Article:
This is all consistent with the Neyman-Pearson framework. They called a False Negative a Type I error and a False Positive a Type II error. In their analysis, H is the hypothesis of interest: a statistician wants to know whether H is true, as he surmises, or false. From his point of view, therefore, the first error – rejecting H when it is true – is ‘worse’ than the second error – accepting H when it is false. Hence BB<1. As a result, it makes sense to fix the probability of a Type I error to a predetermined low value, known as the significance level and denoted by α, while designing the test as to minimise the probability of a type II error, denoted by β, i.e. maximise 1-β, known as the test’s power – the probability of rejecting the hypothesis when it is false.
An inordinate amount of confusion is generated by the circuitous convention of formulating the test not in terms of the hypothesis of interest – the defendant is guilty, there is a fire, the passenger is armed, the email is spam, the patient is ill – but in terms of its negation: the so-called null hypothesis. This goes back to Ronald Fisher who, in fierce Popperian spirit, insisted that one can never accept a hypothesis – only fail to reject it. In this topsy-turvy world, rejecting the null hypothesis when it is true is a Type I error – a False Positive: calling a fire when there is none – while failing to reject the null when it is false is a Type II error – a False Negative: missing a fire when there is one. This is a pointless convolution (one wonders what Fisher told his girlfriend when he asked her to marry him: ‘Will you not reject me?’). For all intents and purposes, a non-rejection is tantamount to an acceptance: a test’s objective is to reach a practical decision, not to consecrate an absolute truth. For reference, here is a depiction of the straightforward Neyman-Pearson framework vs. the roundabout Fisher framework:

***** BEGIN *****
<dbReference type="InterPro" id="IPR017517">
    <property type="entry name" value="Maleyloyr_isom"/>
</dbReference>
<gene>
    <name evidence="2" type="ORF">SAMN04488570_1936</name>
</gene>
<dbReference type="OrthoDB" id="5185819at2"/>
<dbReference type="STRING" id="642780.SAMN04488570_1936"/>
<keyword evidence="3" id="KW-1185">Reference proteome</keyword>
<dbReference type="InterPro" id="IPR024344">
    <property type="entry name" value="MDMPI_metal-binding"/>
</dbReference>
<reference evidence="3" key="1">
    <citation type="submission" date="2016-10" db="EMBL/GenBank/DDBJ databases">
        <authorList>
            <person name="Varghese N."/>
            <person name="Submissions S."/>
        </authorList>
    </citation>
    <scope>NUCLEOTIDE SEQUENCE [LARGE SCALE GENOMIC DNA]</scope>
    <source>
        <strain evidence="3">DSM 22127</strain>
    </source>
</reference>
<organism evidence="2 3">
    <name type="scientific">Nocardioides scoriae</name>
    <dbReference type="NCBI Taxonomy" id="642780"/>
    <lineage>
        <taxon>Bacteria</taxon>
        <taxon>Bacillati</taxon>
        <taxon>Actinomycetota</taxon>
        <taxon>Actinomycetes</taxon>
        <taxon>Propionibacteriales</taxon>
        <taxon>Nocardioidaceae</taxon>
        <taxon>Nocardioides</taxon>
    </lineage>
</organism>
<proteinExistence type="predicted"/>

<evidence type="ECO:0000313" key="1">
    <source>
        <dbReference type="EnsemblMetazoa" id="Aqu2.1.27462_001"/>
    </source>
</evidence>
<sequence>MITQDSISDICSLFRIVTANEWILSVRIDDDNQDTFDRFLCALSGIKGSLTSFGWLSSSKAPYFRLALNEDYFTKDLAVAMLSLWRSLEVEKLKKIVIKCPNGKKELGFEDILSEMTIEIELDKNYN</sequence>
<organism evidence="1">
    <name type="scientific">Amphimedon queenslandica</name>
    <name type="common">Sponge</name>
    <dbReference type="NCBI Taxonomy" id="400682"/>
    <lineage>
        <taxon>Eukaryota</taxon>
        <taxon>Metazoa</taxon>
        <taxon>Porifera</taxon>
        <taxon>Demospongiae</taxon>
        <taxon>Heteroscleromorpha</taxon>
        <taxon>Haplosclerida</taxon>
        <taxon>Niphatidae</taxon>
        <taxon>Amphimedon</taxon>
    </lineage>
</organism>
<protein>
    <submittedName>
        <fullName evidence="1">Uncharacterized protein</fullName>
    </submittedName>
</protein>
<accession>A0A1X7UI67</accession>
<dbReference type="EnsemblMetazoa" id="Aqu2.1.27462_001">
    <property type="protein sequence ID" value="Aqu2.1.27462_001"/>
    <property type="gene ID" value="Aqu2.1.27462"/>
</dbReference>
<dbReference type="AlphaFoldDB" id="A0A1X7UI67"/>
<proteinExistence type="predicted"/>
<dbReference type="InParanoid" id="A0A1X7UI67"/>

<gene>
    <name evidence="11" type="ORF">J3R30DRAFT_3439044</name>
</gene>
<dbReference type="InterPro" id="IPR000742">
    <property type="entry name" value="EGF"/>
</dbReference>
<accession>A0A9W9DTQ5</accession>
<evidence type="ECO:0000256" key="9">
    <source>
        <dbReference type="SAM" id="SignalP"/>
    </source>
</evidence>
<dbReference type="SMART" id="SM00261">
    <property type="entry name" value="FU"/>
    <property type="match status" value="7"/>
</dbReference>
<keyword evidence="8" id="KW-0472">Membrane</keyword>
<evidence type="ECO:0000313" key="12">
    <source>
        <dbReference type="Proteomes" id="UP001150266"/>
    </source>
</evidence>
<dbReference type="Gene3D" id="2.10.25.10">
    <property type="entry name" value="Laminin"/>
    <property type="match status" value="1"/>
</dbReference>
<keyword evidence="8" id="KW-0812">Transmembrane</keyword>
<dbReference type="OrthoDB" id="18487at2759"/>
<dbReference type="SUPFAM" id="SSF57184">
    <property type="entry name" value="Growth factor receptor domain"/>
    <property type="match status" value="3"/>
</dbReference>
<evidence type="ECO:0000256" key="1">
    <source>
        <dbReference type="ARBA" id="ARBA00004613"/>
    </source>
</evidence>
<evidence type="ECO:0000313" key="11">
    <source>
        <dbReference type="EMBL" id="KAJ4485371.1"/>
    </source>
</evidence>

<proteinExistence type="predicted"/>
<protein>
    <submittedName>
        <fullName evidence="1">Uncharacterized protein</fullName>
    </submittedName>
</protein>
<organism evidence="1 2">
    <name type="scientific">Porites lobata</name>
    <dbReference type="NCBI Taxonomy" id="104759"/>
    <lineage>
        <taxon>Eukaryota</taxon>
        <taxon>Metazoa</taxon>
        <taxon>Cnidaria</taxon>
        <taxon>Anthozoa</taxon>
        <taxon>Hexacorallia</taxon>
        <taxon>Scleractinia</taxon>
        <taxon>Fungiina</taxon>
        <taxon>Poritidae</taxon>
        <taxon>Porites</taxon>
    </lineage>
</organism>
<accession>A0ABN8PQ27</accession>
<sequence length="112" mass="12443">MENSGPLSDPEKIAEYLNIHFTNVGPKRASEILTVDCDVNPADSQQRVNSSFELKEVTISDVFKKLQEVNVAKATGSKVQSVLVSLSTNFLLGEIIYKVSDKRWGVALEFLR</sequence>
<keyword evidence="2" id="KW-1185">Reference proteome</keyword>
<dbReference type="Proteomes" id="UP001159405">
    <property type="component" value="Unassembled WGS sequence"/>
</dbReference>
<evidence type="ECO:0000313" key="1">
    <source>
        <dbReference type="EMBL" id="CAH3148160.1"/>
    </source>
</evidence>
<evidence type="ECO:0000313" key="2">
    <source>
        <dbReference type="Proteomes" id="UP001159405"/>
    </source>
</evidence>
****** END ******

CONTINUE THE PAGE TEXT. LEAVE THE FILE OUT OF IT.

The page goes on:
Framing a test in terms of the hypothesis of interest reflects what a statistician is actually trying to accomplish: decide whether to accept or reject the hypothesis. As we have just seen, this depends not only on the tug of war between confirming and disconfirming evidence, indicating whether the hypothesis is true or false, but also on the decision maker’s utility preferences, measuring the relative costs and benefits of wrongful and rightful decisions.